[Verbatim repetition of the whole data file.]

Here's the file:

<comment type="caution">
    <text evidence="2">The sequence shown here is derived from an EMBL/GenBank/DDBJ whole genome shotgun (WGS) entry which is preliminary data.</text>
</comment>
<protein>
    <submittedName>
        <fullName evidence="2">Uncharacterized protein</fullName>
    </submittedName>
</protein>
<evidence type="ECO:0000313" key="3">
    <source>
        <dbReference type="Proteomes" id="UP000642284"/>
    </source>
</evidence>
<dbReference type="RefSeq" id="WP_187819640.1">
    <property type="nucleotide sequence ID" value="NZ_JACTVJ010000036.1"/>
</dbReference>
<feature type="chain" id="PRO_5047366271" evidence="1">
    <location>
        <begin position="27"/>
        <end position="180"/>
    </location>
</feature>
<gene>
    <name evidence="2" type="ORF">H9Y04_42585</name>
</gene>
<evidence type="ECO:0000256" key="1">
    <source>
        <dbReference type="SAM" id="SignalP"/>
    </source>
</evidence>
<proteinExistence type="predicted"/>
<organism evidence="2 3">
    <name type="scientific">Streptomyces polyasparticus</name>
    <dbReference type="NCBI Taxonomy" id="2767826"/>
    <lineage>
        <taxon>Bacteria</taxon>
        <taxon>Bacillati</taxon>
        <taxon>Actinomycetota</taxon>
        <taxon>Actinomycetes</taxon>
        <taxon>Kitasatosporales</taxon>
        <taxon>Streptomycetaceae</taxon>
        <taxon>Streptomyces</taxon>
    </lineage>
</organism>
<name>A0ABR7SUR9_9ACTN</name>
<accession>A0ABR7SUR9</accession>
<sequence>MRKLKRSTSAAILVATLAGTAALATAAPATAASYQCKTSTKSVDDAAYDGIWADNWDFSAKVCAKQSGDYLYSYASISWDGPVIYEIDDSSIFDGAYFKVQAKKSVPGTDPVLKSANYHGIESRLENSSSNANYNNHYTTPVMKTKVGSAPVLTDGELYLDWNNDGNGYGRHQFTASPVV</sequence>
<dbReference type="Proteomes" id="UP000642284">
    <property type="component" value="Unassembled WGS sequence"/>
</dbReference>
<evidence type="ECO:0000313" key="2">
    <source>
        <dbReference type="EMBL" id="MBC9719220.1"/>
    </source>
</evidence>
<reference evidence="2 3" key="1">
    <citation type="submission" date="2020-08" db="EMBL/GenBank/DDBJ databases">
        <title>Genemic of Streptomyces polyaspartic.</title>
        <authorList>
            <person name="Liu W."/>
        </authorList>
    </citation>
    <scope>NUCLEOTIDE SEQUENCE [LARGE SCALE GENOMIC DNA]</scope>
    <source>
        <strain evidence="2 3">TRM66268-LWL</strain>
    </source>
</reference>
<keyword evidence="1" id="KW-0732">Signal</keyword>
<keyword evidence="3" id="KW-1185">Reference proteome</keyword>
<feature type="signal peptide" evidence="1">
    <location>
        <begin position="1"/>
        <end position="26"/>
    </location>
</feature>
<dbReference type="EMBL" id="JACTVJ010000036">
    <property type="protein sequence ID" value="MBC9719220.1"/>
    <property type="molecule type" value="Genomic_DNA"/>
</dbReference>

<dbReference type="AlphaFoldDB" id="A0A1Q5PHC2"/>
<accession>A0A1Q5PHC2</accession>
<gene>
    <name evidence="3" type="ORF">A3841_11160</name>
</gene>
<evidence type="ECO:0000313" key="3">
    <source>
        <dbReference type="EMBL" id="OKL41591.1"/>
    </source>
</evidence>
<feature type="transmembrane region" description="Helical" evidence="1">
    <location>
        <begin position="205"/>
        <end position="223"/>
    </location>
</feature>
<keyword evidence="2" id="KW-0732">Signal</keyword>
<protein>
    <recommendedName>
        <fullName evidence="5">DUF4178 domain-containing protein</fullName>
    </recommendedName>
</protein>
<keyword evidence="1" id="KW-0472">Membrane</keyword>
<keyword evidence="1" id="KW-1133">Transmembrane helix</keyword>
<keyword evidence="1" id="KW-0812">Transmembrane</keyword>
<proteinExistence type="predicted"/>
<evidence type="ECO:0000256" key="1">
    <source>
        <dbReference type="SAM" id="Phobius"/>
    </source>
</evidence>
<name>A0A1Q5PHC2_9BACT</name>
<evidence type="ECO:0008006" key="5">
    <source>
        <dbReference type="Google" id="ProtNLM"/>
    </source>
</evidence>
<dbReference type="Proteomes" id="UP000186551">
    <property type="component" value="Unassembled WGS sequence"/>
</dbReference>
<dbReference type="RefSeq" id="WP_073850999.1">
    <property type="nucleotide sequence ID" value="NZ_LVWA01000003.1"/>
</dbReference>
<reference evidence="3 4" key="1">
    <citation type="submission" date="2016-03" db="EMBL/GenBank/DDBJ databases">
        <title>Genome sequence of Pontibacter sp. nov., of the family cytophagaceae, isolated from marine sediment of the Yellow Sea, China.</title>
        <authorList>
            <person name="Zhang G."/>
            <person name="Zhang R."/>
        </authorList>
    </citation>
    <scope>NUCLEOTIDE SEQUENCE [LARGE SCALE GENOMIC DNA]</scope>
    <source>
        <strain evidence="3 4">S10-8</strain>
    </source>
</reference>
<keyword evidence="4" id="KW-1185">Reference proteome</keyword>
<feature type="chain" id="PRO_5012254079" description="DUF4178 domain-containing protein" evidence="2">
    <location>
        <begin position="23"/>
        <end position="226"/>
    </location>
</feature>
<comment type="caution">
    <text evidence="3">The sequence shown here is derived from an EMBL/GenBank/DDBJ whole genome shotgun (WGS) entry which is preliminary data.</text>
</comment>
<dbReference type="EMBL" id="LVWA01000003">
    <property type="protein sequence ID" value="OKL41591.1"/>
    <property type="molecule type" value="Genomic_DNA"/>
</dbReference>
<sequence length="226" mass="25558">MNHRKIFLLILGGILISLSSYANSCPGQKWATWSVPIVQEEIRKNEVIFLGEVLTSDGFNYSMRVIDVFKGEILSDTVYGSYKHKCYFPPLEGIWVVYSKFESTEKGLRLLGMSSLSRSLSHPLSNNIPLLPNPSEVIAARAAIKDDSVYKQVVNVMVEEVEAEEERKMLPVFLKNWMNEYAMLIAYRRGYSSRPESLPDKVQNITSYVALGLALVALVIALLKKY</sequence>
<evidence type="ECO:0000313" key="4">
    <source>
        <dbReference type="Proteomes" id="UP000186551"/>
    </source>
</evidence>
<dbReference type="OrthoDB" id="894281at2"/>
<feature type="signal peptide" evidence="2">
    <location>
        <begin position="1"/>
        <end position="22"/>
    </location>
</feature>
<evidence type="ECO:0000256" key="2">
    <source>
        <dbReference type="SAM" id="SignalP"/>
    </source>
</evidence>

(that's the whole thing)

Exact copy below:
<comment type="caution">
    <text evidence="2">The sequence shown here is derived from an EMBL/GenBank/DDBJ whole genome shotgun (WGS) entry which is preliminary data.</text>
</comment>
<protein>
    <submittedName>
        <fullName evidence="2">Uncharacterized protein</fullName>
    </submittedName>
</protein>
<evidence type="ECO:0000313" key="3">
    <source>
        <dbReference type="Proteomes" id="UP000642284"/>
    </source>
</evidence>
<dbReference type="RefSeq" id="WP_187819640.1">
    <property type="nucleotide sequence ID" value="NZ_JACTVJ010000036.1"/>
</dbReference>
<feature type="chain" id="PRO_5047366271" evidence="1">
    <location>
        <begin position="27"/>
        <end position="180"/>
    </location>
</feature>
<gene>
    <name evidence="2" type="ORF">H9Y04_42585</name>
</gene>
<evidence type="ECO:0000256" key="1">
    <source>
        <dbReference type="SAM" id="SignalP"/>
    </source>
</evidence>
<proteinExistence type="predicted"/>
<organism evidence="2 3">
    <name type="scientific">Streptomyces polyasparticus</name>
    <dbReference type="NCBI Taxonomy" id="2767826"/>
    <lineage>
        <taxon>Bacteria</taxon>
        <taxon>Bacillati</taxon>
        <taxon>Actinomycetota</taxon>
        <taxon>Actinomycetes</taxon>
        <taxon>Kitasatosporales</taxon>
        <taxon>Streptomycetaceae</taxon>
        <taxon>Streptomyces</taxon>
    </lineage>
</organism>
<name>A0ABR7SUR9_9ACTN</name>
<accession>A0ABR7SUR9</accession>
<sequence>MRKLKRSTSAAILVATLAGTAALATAAPATAASYQCKTSTKSVDDAAYDGIWADNWDFSAKVCAKQSGDYLYSYASISWDGPVIYEIDDSSIFDGAYFKVQAKKSVPGTDPVLKSANYHGIESRLENSSSNANYNNHYTTPVMKTKVGSAPVLTDGELYLDWNNDGNGYGRHQFTASPVV</sequence>
<dbReference type="Proteomes" id="UP000642284">
    <property type="component" value="Unassembled WGS sequence"/>
</dbReference>
<evidence type="ECO:0000313" key="2">
    <source>
        <dbReference type="EMBL" id="MBC9719220.1"/>
    </source>
</evidence>
<reference evidence="2 3" key="1">
    <citation type="submission" date="2020-08" db="EMBL/GenBank/DDBJ databases">
        <title>Genemic of Streptomyces polyaspartic.</title>
        <authorList>
            <person name="Liu W."/>
        </authorList>
    </citation>
    <scope>NUCLEOTIDE SEQUENCE [LARGE SCALE GENOMIC DNA]</scope>
    <source>
        <strain evidence="2 3">TRM66268-LWL</strain>
    </source>
</reference>
<keyword evidence="1" id="KW-0732">Signal</keyword>
<keyword evidence="3" id="KW-1185">Reference proteome</keyword>
<feature type="signal peptide" evidence="1">
    <location>
        <begin position="1"/>
        <end position="26"/>
    </location>
</feature>
<dbReference type="EMBL" id="JACTVJ010000036">
    <property type="protein sequence ID" value="MBC9719220.1"/>
    <property type="molecule type" value="Genomic_DNA"/>
</dbReference>

<dbReference type="AlphaFoldDB" id="A0A1Q5PHC2"/>
<accession>A0A1Q5PHC2</accession>
<gene>
    <name evidence="3" type="ORF">A3841_11160</name>
</gene>
<evidence type="ECO:0000313" key="3">
    <source>
        <dbReference type="EMBL" id="OKL41591.1"/>
    </source>
</evidence>
<feature type="transmembrane region" description="Helical" evidence="1">
    <location>
        <begin position="205"/>
        <end position="223"/>
    </location>
</feature>
<keyword evidence="2" id="KW-0732">Signal</keyword>
<protein>
    <recommendedName>
        <fullName evidence="5">DUF4178 domain-containing protein</fullName>
    </recommendedName>
</protein>
<keyword evidence="1" id="KW-0472">Membrane</keyword>
<keyword evidence="1" id="KW-1133">Transmembrane helix</keyword>
<keyword evidence="1" id="KW-0812">Transmembrane</keyword>
<proteinExistence type="predicted"/>
<evidence type="ECO:0000256" key="1">
    <source>
        <dbReference type="SAM" id="Phobius"/>
    </source>
</evidence>
<name>A0A1Q5PHC2_9BACT</name>
<evidence type="ECO:0008006" key="5">
    <source>
        <dbReference type="Google" id="ProtNLM"/>
    </source>
</evidence>
<dbReference type="Proteomes" id="UP000186551">
    <property type="component" value="Unassembled WGS sequence"/>
</dbReference>
<dbReference type="RefSeq" id="WP_073850999.1">
    <property type="nucleotide sequence ID" value="NZ_LVWA01000003.1"/>
</dbReference>
<reference evidence="3 4" key="1">
    <citation type="submission" date="2016-03" db="EMBL/GenBank/DDBJ databases">
        <title>Genome sequence of Pontibacter sp. nov., of the family cytophagaceae, isolated from marine sediment of the Yellow Sea, China.</title>
        <authorList>
            <person name="Zhang G."/>
            <person name="Zhang R."/>
        </authorList>
    </citation>
    <scope>NUCLEOTIDE SEQUENCE [LARGE SCALE GENOMIC DNA]</scope>
    <source>
        <strain evidence="3 4">S10-8</strain>
    </source>
</reference>
<keyword evidence="4" id="KW-1185">Reference proteome</keyword>
<feature type="chain" id="PRO_5012254079" description="DUF4178 domain-containing protein" evidence="2">
    <location>
        <begin position="23"/>
        <end position="226"/>
    </location>
</feature>
<comment type="caution">
    <text evidence="3">The sequence shown here is derived from an EMBL/GenBank/DDBJ whole genome shotgun (WGS) entry which is preliminary data.</text>
</comment>
<dbReference type="EMBL" id="LVWA01000003">
    <property type="protein sequence ID" value="OKL41591.1"/>
    <property type="molecule type" value="Genomic_DNA"/>
</dbReference>
<sequence length="226" mass="25558">MNHRKIFLLILGGILISLSSYANSCPGQKWATWSVPIVQEEIRKNEVIFLGEVLTSDGFNYSMRVIDVFKGEILSDTVYGSYKHKCYFPPLEGIWVVYSKFESTEKGLRLLGMSSLSRSLSHPLSNNIPLLPNPSEVIAARAAIKDDSVYKQVVNVMVEEVEAEEERKMLPVFLKNWMNEYAMLIAYRRGYSSRPESLPDKVQNITSYVALGLALVALVIALLKKY</sequence>
<evidence type="ECO:0000313" key="4">
    <source>
        <dbReference type="Proteomes" id="UP000186551"/>
    </source>
</evidence>
<dbReference type="OrthoDB" id="894281at2"/>
<feature type="signal peptide" evidence="2">
    <location>
        <begin position="1"/>
        <end position="22"/>
    </location>
</feature>
<evidence type="ECO:0000256" key="2">
    <source>
        <dbReference type="SAM" id="SignalP"/>
    </source>
</evidence>